- YouTube reverses decision to remove creators’ badges 4 Years Ago
- How video game developer Valve got served secret subpoena as part of FBI’s counterterrorism fight Today 12:31 PM
- Aron Eisenberg, ‘Star Trek: Deep Space Nine’ actor, dead at 50 Today 11:35 AM
- Who needs glass slippers? This Cinderella cosplayer upgraded with a stunning glass arm Today 10:19 AM
- How to check if Yahoo owes you $358 Today 9:25 AM
- How to stream Bears vs. Redskins on Monday Night Football Today 7:00 AM
- What are the best alternatives to the electoral college? Today 6:30 AM
- The best PS4 games you can’t play anywhere else Today 6:00 AM
- How to watch the 2019 Emmy Awards Today 5:00 AM
- How to stream ‘Power’ season 6, episode 5 Today 4:00 AM
- Former developer at software company deletes his code to protest its ties to ICE Saturday 4:21 PM
- A mysterious website is doxing Hong Kong protesters and journalists Saturday 1:44 PM
- The best ‘Skyrim’ followers and how to get them Saturday 1:26 PM
- Why Joel Osteen gets cyberbullied every time Houston floods Saturday 12:40 PM
- How to stream Jets vs. Patriots in Week 3 Saturday 12:39 PM
Angering anti-TPP activists, Sen. Ron Wyden introduces ‘fast track’ bill
Is the future of the Internet at stake?
Under activist opposition, Congress has introduced a “fast track” bill to make it far easier for the U.S. to agree to trade deals that have been kept largely hidden from the public.
If the legislation passes, it would make it far more likely for the U.S. to sign off on the controversial and secretive Trans-Pacific Partnership, a multinational trade agreement between 12 countries, which Internet freedom advocates call a “global threat to the Internet.”
Though partial drafts of the TPP keep finding their way to WikiLeaks, the text as a whole still has not been released to the public, despite the fact that corporate representatives are allowed to lobby TPP negotiators.
Based on leaked draft chapters of TPP, the agreement could institute copyright-infringement policies that may allow countries to censor content or restrict people from using the Internet altogether. Environmental groups, labor unions, and healthcare advocates have also rallied against the TPP for its potential effects on worker and environmental protections, wages, and patents involving pharmaceuticals.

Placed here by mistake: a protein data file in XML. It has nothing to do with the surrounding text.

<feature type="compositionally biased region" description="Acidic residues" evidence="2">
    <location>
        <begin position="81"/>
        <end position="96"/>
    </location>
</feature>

More formally known as trade promotion authority, ‘fast track’ seems a counterintuitive goal for Congress in a sense: It would dampen its own power. If the fast track bill passes, Congress won’t be able to vote on individual parts of any trade deal—including, notably, the TPP—but instead will have to either accept or reject it wholesale. Given how unrealistic it would be to get both houses of Congress to agree on every element of a trade deal that’s already been tightly negotiated and agreed upon by a dozen nations, fast-tracking TPP’s passage is essentially necessary for the U.S. to agree to the trade deal.
The bill comes from Sens. Orrin Hatch (R-Utah) and Ron Wyden (D-Ore.), as well as Rep. Paul Ryan (R-Wis.).
“It’s a huge disappointment,” Maira Sutton, Global Policy Analyst at the Electronic Frontier Foundation, told the Daily Dot. “We thought that Wyden was going to do much more to at least enact more safeguards for users.”
Fast track itself may be an inevitability if the U.S. is going to sign any new trade deals at all—but that doesn’t mean that the details of this bill were set in stone.
“The big problem, in my view, is the last few times we’ve introduced fast track it’s between coupled with an expected culture of secrecy at the [Office of the] U.S. Trade Representative,” said Margot Kaminski, an assistant professor of law at Ohio State University and a fellow at the Information Society Project at Yale Law School.
Wyden’s fast-track bill does include a kind of transparency provision, in that it would require the USTR website to publish the text of the TPP before the president can sign it. But that’s too little, too late, Sutton said: By that point, the text is already immutable.
A former senior politics reporter for the Daily Dot, Kevin Collier focuses on privacy, cybersecurity, and issues of importance to the open internet. Since leaving the Daily Dot in March 2016, he has served as a reporter for Vocativ and a cybersecurity correspondent for BuzzFeed.